Thursday, March 27, 2008

Gryphons & Dragons No More

I'm afraid I have a sad announcement. There just hasn't been enough interest in Gryphons & Dragons lately to support its continued existence. April (Thursday, 4/10, 7:00) will be our last time to gather under this name. We're reading The Hobbit, which is a classic and will be a movie in a few years, so I hope you can make it. Unfortunately, I won't even be able to join you. I'll be out of town, so Rachel, one of our other librarians, will be filling in leading the discussion. I hope to continue to see you at the library and hear about the good books you are reading.

Something to look forward to, though: we'll be having a visit from a teen fantasy author this summer. She lives in Kansas City and has just written her first book to rave reviews. Her name is Elizabeth C. Bunce and the book is A Curse Dark as Gold. She'll be at Lackman Thursday, July 10 at 1:30. Put it on your calendar now.

Keep in contact,

What is a Hobbit? I suppose hobbits need some description nowadays, since they have become rare and shy of the Big People, as they call us. They are (or were) a little people, about half our height, and smaller than the bearded dwarves. Hobbits have no beards. There is little or no magic about them, except the ordinary everyday sort which helps them to disappear quietly and quickly when large stupid fold like you and me come blundering along, making a noise like elephants which they can hear a mile off. They are inclined to be fat in the stomach; they dress in bright colours (chiefly green and yellow); wear no shoes, because their feet grow natural leathery soles and thick warm brown hair like the stuff on their heads (which is curly); have long clever brown fingers, good-natured faces, and laugh deep fruity laughs (especially after dinner, which they have twice a day when they can get it). Now you know enough to go on with.

Friday, March 14, 2008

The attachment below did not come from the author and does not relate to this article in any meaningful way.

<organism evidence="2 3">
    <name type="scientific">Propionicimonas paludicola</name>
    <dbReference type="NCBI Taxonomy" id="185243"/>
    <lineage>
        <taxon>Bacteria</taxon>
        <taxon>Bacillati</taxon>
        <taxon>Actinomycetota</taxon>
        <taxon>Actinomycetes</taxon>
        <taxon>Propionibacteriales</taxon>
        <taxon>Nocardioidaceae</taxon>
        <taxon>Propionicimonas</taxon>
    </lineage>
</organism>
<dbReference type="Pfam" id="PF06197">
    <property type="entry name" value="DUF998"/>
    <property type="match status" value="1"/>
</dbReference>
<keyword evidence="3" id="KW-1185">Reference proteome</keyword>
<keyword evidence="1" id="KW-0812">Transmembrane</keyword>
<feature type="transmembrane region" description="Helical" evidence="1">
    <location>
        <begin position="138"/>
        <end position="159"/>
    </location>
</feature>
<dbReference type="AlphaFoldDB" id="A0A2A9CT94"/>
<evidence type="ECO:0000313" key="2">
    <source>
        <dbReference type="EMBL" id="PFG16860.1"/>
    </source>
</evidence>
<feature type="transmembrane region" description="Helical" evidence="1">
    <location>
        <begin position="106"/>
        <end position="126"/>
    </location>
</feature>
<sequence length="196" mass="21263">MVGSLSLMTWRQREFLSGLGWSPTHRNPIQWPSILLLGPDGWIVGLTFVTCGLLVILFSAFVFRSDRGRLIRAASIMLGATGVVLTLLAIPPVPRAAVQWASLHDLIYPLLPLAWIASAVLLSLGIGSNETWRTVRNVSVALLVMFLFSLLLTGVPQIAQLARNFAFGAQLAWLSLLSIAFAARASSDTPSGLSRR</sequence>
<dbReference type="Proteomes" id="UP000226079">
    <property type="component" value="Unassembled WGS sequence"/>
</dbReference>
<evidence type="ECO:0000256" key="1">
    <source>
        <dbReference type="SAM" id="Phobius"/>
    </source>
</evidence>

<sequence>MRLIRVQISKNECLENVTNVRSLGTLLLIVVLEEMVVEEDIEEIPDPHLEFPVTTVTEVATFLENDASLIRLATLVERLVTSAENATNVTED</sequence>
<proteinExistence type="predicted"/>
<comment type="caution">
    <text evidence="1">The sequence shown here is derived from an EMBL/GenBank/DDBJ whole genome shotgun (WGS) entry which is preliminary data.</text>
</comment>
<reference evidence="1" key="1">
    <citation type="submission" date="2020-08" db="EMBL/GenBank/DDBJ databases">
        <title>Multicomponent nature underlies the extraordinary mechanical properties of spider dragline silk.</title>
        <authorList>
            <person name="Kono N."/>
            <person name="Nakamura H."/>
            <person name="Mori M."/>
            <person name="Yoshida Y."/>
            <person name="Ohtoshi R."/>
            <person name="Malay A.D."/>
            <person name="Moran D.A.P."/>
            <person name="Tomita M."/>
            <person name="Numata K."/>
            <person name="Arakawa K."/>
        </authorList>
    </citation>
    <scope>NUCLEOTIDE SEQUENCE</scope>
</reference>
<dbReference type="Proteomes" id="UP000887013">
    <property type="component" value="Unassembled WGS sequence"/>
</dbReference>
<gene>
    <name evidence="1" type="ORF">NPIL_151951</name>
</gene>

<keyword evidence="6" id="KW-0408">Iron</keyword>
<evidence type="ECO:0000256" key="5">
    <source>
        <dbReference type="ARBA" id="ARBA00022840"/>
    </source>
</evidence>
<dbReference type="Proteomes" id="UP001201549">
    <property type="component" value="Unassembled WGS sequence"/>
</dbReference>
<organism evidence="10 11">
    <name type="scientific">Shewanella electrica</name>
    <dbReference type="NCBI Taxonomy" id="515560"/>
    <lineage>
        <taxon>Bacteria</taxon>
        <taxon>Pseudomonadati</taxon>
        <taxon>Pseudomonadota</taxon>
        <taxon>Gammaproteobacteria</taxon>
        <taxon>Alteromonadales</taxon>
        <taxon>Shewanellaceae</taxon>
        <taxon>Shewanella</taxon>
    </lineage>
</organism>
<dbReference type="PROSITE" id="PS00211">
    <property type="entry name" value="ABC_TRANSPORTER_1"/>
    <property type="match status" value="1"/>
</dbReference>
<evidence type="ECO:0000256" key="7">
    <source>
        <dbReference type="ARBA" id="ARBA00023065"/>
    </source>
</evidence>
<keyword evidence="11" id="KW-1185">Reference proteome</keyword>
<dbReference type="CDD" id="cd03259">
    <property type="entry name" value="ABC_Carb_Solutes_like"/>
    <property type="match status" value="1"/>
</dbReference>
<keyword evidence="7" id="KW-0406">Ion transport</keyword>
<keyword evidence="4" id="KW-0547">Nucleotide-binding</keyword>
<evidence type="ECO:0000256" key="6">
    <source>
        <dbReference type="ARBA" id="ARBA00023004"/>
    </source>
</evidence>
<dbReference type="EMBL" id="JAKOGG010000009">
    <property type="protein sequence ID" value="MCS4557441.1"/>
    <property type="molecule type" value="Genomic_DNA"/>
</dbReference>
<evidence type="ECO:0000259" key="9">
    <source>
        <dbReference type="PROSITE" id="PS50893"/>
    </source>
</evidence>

Don't Wait to Start The Hobbit

So I have 7 copies of The Hobbit sitting on the Gryphons & Dragons shelf just waiting to be checked out and read. Don't delay coming by to get yourself one and risk running out of time to finish it. This is one of the classics, but it never grows old. It was one of my first fantasy reads in middle school and helped me fall in love with the genre. We'll be gathering to discuss it Thursday, April 10.

The Hobbit, if you don't know, is the story of completely unadventurous and timid Bilbo Baggins, who is unwillingly swept up into an adventure by the wizard Gandalf the Grey. In the company of 13 dwarves, he finds himself traveling over perilous mountains and through dark woods--encountering orcs and giant spiders and all manner of unfriendly creatures along the way--in their attempt to get to the lonely mountain to retrieve their treasure from the dragon who has stolen it. Bilbo discovers he is quite the master thief and may be better in a pinch than he ever imagined.

Tolkien wrote The Hobbit for fun, then spent years developing the world he had created before following it up with the much darker and more serious Lord of the Rings trilogy.

Dragon's Keep

This is by no means an action-adventure book like, say, Eragon, yet neither is it slow or boring. A bit less personal and intimate, perhaps, more proper; it's a fairy tale, and told like a tale. I have to admit I wasn't that into it for the first half of the book, but I'm glad I gave it a chance. The second half, once the dragons really enter it, is much more gripping. By the end, I realized it was really powerful and I'd just enjoyed an excellent book. I recommend giving it a try, just realize you may need to be patient with it.